Publication Type

Working Paper

Publication Date



This paper investigates whether financial reporting conservatism is related to firms’ financial flexibility and their access to capital. If conservatism facilitates monitoring and governance by capital providers, they should be more willing to extend financing and increase firms’ access to capital. However, because conservatism leads to systematic understatement of net worth and weakens the appearance of firms’ balance sheet strength, it could also reduce firms’ access to capital. This study tests these two opposing views of the relationship between conservatism and firms’ financial flexibility. Results indicate that firms with greater reporting conservatism exhibit less flexibility in their corporate liquidity management, in their debt or equity issuance decisions, in the sensitivity of their investments to financing constraints and in their payout policies. Overall, results suggest that although firms enjoy lower debt contracting costs by reporting conservatively, they forgo some flexibility in future access to capital, and this affects their financial decisions.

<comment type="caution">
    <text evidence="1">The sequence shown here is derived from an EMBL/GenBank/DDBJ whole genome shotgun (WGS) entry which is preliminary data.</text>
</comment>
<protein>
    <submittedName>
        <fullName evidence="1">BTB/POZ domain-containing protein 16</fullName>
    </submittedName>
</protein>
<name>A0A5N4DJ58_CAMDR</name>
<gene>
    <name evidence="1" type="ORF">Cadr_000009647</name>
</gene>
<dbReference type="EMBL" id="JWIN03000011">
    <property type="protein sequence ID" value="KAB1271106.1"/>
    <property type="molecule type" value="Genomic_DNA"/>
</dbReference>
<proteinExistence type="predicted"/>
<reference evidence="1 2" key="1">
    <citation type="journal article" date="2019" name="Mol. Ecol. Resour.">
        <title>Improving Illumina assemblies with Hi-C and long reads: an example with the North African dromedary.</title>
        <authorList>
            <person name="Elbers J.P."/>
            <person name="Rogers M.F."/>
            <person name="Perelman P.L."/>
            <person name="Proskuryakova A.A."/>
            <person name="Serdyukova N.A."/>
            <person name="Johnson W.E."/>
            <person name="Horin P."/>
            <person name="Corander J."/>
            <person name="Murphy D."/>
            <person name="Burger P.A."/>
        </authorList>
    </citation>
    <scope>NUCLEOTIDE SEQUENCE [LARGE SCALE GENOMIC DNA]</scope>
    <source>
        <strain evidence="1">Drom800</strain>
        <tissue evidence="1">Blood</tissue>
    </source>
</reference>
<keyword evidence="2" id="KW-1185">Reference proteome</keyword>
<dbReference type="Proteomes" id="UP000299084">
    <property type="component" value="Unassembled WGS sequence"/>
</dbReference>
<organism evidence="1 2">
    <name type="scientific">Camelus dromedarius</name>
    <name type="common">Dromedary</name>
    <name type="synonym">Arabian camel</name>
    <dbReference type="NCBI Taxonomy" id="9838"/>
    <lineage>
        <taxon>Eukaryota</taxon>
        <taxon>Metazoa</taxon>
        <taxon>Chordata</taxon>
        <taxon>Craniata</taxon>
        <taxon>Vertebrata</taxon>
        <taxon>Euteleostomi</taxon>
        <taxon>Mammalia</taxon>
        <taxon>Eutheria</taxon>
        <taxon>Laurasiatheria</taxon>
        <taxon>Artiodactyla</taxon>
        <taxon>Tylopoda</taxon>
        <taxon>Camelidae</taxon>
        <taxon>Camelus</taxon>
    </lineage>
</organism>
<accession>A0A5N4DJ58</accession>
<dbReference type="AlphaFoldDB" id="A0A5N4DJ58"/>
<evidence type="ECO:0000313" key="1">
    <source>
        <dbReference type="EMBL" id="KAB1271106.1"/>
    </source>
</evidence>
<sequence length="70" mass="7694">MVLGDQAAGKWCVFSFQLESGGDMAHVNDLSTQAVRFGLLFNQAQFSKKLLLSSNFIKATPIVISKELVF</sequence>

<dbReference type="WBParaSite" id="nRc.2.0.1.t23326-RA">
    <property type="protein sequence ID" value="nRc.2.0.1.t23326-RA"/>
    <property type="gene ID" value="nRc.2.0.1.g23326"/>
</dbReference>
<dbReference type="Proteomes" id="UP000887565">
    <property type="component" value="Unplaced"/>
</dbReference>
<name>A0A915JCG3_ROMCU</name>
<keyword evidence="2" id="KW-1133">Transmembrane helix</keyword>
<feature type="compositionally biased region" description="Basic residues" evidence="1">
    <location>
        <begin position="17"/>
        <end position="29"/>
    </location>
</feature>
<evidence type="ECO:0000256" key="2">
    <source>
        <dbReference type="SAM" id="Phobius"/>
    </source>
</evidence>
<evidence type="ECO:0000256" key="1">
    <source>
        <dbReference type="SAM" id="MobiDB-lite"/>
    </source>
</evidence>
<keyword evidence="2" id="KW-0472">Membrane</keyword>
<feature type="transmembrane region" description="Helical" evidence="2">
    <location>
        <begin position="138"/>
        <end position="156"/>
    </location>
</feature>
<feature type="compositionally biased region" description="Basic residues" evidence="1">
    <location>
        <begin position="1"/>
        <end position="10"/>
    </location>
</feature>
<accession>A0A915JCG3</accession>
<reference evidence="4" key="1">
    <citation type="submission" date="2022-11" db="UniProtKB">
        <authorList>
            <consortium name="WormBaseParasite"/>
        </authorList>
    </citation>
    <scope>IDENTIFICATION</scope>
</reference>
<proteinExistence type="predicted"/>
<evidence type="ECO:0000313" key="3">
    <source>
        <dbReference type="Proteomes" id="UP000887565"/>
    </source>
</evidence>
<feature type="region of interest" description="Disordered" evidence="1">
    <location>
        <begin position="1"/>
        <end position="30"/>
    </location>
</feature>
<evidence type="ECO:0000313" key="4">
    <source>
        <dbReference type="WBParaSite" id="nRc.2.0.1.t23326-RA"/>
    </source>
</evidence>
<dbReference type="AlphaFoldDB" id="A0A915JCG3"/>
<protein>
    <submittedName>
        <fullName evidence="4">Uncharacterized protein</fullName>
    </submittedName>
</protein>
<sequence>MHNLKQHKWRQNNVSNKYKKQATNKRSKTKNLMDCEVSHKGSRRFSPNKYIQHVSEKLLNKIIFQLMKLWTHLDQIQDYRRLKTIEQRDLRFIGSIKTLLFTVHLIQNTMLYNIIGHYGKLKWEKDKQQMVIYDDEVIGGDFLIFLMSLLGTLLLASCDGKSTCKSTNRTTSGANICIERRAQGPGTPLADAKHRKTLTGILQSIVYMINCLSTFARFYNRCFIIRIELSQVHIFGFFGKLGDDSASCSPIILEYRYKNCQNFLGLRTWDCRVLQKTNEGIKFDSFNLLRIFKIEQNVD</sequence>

Accounting Conservatism, Financial Flexibility, Financial Constraints


Accounting | Corporate Finance

Research Areas

Financial Performance Analysis